You can now investigate acoustic consequences of various transformations on formant parameters (removing a formant, changing amplitudes...). Here is a longer example copy for the French story "La bise et le soleil..." and the synthesized waveform. Note that these two examples were not corrected by hand after copy synthesis. It is more reasonable to edit by hand amplitude to generate smoother amplitude trajectories.

Modifying the speech rate and the fundamental frequency contour

You can modify the speech rate and the F0 contour of speech signals. The menu "Time scale modification" allows you to modify the speech rate and the F0 level for the whole sentence. Parameters greater than one decrease the speech rate and/or the F0 level. With the following choice :

this  original sentence the speech is sped up and F0 is lowered (result).
Here is another example for a female voice with the same modification parameters :   original  and  modified. Note that the original signal is slightly noisy. More interestingly for oral comprehension speech can be slowed down :  original  and  slowed down  (the F0 level is kept unchanged and the time factor is set to 2).

You can also modify the F0 contour with the "F0 contour modifications" function. First you have to import the F0 contour by reading it from a file or by calculating it for the current signal. Note that even if only a part of the signal is displayed in the window the whole signal is processed. The following figure exhibits the original F0 contour superimposed onto the spectrogram for the sentence: "Another experiment required subjects to read lists of monosyllables aloud".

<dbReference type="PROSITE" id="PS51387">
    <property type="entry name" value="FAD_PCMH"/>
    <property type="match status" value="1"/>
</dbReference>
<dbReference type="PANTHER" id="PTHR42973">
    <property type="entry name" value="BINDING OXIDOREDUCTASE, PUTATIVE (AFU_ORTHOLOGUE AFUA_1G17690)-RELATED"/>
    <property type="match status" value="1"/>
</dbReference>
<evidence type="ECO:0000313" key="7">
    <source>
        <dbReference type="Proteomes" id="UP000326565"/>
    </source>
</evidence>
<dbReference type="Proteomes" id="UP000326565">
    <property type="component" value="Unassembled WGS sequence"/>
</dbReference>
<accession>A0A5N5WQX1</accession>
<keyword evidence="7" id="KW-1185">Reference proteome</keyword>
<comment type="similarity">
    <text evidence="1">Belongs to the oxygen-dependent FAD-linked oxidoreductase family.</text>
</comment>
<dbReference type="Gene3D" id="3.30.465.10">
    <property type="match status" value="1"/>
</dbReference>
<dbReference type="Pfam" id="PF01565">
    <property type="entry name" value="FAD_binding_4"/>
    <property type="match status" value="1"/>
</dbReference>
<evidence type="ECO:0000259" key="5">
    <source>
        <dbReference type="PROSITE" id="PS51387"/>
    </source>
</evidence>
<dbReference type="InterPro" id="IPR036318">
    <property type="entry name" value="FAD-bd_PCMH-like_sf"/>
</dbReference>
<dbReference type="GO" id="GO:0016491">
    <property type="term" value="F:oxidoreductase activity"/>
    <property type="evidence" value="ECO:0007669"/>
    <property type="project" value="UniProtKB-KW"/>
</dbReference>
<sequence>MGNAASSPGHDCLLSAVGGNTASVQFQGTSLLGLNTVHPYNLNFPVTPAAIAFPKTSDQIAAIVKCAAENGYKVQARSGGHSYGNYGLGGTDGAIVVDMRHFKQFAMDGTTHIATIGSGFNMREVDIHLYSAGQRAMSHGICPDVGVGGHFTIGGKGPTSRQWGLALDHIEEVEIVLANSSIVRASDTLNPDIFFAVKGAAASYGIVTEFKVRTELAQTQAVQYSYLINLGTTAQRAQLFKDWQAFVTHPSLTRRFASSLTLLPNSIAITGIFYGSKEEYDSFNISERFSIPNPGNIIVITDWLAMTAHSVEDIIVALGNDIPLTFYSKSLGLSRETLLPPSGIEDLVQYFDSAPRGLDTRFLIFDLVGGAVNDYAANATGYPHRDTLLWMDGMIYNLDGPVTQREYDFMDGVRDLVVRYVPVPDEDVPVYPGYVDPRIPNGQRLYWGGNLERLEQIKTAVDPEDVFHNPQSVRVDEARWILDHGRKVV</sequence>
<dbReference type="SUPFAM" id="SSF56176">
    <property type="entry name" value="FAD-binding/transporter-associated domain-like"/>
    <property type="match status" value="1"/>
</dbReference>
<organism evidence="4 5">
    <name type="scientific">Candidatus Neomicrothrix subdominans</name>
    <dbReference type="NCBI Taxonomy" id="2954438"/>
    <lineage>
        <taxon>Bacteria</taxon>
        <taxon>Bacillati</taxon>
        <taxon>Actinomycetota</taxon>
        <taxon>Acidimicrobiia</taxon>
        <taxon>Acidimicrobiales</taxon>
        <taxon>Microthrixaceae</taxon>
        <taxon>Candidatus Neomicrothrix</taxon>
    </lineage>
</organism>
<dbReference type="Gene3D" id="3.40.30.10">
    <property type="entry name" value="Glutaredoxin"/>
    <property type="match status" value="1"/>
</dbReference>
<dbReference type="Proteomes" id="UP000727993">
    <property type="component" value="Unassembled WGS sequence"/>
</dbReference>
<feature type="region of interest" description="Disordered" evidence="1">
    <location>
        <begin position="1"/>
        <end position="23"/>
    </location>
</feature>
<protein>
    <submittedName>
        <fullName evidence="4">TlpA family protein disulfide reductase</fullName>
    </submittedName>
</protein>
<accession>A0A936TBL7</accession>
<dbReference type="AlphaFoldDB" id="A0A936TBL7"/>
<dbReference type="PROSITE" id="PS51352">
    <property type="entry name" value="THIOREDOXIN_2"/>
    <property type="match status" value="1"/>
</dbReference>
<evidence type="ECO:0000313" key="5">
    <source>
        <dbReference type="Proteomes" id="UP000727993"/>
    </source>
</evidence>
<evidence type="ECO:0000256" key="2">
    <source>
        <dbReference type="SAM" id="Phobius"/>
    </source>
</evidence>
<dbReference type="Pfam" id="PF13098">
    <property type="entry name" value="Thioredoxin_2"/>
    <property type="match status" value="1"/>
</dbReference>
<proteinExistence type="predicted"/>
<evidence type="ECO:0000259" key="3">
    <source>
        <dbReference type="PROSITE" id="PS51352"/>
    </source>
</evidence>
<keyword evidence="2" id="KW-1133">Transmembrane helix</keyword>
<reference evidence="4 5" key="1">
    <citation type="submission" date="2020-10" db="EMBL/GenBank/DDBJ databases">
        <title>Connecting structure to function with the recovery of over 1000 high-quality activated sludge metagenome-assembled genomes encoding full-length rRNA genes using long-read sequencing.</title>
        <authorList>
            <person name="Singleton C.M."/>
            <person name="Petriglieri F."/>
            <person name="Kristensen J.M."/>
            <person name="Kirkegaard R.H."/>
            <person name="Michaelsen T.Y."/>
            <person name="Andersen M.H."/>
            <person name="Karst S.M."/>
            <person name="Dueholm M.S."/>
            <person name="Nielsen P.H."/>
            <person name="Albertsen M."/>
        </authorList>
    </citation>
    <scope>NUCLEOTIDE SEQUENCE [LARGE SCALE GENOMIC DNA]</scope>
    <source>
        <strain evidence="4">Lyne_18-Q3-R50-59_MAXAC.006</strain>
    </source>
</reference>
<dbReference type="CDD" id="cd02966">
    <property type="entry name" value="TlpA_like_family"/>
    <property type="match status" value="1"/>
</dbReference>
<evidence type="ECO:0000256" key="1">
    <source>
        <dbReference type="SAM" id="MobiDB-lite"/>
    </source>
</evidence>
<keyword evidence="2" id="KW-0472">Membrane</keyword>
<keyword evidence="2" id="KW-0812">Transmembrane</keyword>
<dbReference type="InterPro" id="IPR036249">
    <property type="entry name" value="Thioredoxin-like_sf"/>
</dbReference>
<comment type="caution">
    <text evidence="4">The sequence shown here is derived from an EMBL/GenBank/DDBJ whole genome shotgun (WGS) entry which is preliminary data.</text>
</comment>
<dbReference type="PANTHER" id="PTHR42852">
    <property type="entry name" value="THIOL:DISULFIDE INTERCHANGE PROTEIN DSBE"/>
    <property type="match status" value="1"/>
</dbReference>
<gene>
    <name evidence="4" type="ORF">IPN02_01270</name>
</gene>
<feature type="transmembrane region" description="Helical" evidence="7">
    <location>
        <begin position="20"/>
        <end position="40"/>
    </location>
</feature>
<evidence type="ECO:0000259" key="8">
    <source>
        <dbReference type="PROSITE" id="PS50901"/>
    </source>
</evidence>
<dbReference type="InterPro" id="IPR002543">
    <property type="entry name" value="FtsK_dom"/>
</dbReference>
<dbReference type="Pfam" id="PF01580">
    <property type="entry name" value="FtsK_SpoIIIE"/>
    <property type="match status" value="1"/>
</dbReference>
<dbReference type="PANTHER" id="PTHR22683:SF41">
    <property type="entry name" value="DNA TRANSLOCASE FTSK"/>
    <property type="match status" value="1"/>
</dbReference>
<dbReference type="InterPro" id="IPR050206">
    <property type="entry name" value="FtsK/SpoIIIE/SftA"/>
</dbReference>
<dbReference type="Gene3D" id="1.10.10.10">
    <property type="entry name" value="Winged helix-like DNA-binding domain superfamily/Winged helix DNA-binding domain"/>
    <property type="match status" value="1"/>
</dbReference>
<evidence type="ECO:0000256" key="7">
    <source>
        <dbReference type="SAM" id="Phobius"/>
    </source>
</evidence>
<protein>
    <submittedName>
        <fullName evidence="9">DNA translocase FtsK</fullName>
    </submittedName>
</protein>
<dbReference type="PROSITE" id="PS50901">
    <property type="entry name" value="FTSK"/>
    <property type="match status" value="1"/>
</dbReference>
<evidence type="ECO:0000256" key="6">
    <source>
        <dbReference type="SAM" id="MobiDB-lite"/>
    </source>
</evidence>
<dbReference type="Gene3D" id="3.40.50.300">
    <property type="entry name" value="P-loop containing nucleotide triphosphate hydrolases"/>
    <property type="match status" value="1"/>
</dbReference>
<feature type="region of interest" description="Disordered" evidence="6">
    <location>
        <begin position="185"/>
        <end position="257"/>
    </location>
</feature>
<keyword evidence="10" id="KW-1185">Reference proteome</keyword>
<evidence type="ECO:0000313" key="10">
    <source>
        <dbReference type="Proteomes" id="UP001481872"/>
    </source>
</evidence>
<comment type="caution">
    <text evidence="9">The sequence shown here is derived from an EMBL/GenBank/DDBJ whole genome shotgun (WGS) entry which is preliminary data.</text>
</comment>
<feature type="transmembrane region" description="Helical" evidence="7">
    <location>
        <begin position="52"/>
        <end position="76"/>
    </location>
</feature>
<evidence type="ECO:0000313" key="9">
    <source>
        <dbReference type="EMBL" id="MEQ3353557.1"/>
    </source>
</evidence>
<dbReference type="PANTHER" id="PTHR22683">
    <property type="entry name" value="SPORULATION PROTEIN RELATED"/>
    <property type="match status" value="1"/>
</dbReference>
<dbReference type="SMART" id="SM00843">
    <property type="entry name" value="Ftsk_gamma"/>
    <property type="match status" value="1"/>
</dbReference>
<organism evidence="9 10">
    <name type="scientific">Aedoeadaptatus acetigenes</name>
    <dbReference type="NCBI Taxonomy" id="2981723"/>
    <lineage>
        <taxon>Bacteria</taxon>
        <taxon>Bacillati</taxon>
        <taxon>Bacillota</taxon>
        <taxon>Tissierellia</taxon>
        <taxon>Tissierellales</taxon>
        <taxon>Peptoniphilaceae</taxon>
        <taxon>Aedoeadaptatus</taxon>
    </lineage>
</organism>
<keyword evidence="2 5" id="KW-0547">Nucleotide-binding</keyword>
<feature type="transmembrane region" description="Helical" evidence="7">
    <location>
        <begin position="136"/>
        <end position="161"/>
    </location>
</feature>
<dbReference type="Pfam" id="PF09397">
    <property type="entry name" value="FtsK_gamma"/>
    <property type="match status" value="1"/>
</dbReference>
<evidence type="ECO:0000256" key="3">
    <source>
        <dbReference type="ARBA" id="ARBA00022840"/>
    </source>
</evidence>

Second, you have to display F0 "to modify it". You can draw a new F0 contour by using the left button while maintaining the key <Shift> pressed. The new F0 contour kept the voiced-unvoiced nature of speech. If you move in the signal you have to "display FO to modify it" again so that the F0 contour becomes visible. The following figure exhibits the new F0 contour.


Finally, you can re-synthesize the sentence with this new contour. Here  is the original sentence, here  is the re-synthesized signal. Note that we also changed the F0 contour at the end of the sentence !

Correcting F0 values by hand

When F0 values calculated automatically will be used by another program it can be useful to correct them to avoid any problem. You can use the "F0 contour modifications" functions for that purpose by following exactly the same strategy as that described just above (import the F0 contour from a file, display the contour to modify it, and finally save this contour). You can substantially simplify this task by choosing an upper display frequency ("Options" in the "Spectro" menu) that corresponds to a multiple of the F0 scale.
For "Female" and "Any" speaker the highest F0 value is 600 Hz and 500 Hz for "Male" speakers. Therefore, by choosing 1800 Hz as the upper display frequency for female speakers, you just have to follow the third harmonic (1800/600). In the same way by choosing 2000 Hz as the upper frequency for male speakers, you just have to follow the forth (2000/500) harmonic.
Do not forget that you can also modify the voicing nature of points by moving them individually with the left button of the mouse while maintaining the key CTRL pressed.

Data journaling

It can be useful to exploit results of WinSnoori with other software. Most of the results of WinSnoori, therefore,  are put in text form and can be added to the log file (some results which could produce huge files of little interest, spectrograms for instance, are not saved). The functions "show results", "append results to log" and "show log" in the "Miscellaneous" allow respectively to display the text file for the very last command, to add this file to the log file and to display the log file.
When you drag the mouse to calculate and display a spectral slice all the spectra are saved in text form (use "show results" to see these values). This file contains all the spectra; it can be therefore more convenient to display only one spectrum by turning off the colored buttons of the spectra to be not displayed.
Then you can analyze results in another software.